Kali's picture

Yup, more regulators than ever, more corrupt than ever.

Just like DOE, more regulators, shittier schools than ever.

Just like HHS, more regulators than ever, crappier health care than ever.

Need I go on?  All these bozos who think we would all curl up and die if they werent around to tell us what to do.  And the world is in as shitty as shape as ever.  Hmmm.

Wed, 02/15/2012 - 18:21 | Link to Comment Matt
Matt's picture

I thought they were still investigating the Flash Crash? Or was it the Bear Sterns collapse? Anyways, the thing you have to understand is that there is lots of backlog, since you have to dig through literally billions of trades and other documents, since the HFTs produce like 2000 trades per second.

They may also be lazy (*watching pron) or corrupt, but even if they are not, it seems it has become quite easy to overwhelm the system to indefinitly delay an investigation.

EDIT: should be 2000 quotes per second, not trades. Also unknown number of cancelled trades per second, and some amount of actual trades from the left to the right hand per second.

Wed, 02/15/2012 - 18:13 | Link to Comment Squid-puppets a...
Squid-puppets a-go-go's picture

Double the regulators, yet no-one's gone to prison yet. How's that for lack of bang-for-ur-buck, taxpayers?

Wed, 02/15/2012 - 18:46 | Link to Comment rosiescenario
rosiescenario's picture

With the right connections companies you may have a stake in can get funded....yes we can:

 

"Following an enduring Washington tradition, Wagle shifted from the private sector, where his firm hoped to profit from federal investments, to an insider’s seat in the administration’s $80 billion clean-energy investment program.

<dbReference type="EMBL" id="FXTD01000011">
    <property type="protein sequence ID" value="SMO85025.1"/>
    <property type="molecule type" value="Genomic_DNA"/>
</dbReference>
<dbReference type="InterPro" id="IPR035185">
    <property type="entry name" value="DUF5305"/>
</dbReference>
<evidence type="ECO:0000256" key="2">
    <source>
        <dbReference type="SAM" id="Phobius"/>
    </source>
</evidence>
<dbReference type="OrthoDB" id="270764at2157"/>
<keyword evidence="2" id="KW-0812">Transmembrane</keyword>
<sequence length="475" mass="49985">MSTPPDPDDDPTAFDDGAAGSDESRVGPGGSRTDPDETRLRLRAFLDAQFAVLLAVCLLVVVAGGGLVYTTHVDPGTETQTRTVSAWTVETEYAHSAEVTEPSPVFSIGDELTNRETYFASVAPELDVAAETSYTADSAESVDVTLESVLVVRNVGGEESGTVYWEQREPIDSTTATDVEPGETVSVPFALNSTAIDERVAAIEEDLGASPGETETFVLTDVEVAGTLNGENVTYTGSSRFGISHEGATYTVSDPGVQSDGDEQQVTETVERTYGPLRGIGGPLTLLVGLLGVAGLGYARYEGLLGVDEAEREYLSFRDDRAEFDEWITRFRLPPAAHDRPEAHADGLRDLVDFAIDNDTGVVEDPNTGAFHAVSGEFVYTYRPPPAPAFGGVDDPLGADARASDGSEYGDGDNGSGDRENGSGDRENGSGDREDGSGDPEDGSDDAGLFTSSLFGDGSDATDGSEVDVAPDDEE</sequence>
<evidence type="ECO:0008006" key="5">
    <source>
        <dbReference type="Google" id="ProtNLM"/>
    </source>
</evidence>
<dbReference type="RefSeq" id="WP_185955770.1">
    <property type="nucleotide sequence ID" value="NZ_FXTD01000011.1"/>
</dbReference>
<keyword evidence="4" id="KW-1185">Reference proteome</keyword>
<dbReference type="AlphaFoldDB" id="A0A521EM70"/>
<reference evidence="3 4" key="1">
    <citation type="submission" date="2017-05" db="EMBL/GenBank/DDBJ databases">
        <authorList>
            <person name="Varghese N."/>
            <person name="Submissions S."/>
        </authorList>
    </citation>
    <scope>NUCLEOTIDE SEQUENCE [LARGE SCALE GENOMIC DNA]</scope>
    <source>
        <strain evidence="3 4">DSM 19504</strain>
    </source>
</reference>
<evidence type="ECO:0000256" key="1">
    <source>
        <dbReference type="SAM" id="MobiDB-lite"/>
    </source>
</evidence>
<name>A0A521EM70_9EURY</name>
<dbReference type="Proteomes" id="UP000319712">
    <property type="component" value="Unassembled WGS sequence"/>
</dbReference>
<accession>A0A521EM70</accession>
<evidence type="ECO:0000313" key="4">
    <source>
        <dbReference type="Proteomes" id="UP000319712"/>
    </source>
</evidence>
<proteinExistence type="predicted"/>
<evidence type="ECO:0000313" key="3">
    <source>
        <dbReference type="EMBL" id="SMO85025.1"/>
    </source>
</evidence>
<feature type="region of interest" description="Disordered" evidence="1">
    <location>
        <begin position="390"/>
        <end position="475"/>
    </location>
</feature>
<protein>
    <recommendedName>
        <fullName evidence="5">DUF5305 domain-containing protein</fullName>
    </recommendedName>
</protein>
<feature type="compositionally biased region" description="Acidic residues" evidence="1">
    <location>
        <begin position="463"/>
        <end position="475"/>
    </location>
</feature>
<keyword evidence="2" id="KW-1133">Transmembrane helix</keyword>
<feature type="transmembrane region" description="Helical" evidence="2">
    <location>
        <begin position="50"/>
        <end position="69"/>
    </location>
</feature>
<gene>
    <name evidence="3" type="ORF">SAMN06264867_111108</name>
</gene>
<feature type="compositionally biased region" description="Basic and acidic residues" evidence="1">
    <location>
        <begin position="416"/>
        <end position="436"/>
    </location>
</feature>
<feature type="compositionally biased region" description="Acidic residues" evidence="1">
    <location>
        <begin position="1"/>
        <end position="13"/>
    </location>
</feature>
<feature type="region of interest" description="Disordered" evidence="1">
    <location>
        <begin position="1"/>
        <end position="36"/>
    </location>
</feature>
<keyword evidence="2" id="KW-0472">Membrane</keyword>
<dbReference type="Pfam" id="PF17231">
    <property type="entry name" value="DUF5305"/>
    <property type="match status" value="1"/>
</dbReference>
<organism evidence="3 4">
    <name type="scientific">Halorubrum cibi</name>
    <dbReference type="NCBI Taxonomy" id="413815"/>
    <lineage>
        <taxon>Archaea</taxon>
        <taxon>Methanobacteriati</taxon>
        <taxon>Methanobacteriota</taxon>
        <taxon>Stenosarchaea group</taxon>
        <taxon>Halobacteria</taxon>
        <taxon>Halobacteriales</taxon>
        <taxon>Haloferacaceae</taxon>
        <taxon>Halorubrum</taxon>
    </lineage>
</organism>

He was one of several players in venture capital, which was providing financial backing to start-up clean-tech companies, who moved into the Energy Department at a time when the agency was seeking outside expertise in the field. At the same time, their industry had a huge stake in decisions about which companies would receive government loans, grants and support.

During the next three years, the department provided $2.4 billion in public funding to clean-energy companies in which Wagle’s former firm, Vantage Point Venture Partners, had invested, a Washington Post analysis found. Overall, the Post found that $3.9 billion in federal grants and financing flowed to 21 companies backed by firms with connections to five Obama administration staffers and advisers."Wash. Post

 

It is just never ending how special interest groups, be they foreign or domestic, have seized control of our government.

 

Wed, 02/15/2012 - 19:26 | Link to Comment Everybodys All ...
Everybodys All American's picture

and when the whole system blows up and you know it will ... then who will be blamed?

Wed, 02/15/2012 - 22:50 | Link to Comment Archon7
Archon7's picture

If productivity is defined as the ratio of outputs to inputs (it is), and federal jobs by definition are unproductive since any outputs they produce require the sacrifice of someone else's productivity (by taxes), then there must be an inflection point somewhere along the curve where the amount of taxes required on other peoples' productivity to sustain unproductive federal jobs ceases to be a "drag" on growth, and becomes a fledgling black hole of productivity that sucks growth out of the economy.  I think we may have passed that point...

Thu, 02/16/2012 - 01:22 | Link to Comment Yes We Can. But...
Yes We Can. But Lets Not.'s picture

Plus, don't forget that these financial regulators outsource much of their work to legions of well-paid private-sector contractors

Thu, 02/16/2012 - 03:22 | Link to Comment BidnessMan
BidnessMan's picture

Bingo!  Fed employees are almost all procurement and contractor managers.  Almost never do the actual work (work?)

Checkers checking other checkers....   

Sat, 02/18/2012 - 11:09 | Link to Comment HOKIENERD
HOKIENERD's picture

Pretty pathetic. I thought ZH was about getting at the truth, instead of just parroting what comes out of Fox News (i.e., inflammatory, misleading headlines). "Federal employees earn almost twice what private employees do." Why don't you just report "Engineers make more money than kids working at Burger King." The analysis is the same. But I guess it isn't as dramatic.

Mon, 02/20/2012 - 15:45 | Link to Comment Matt
Matt's picture

Because only engineers working in the private sector pay for the wages of the engineers working for the government, right?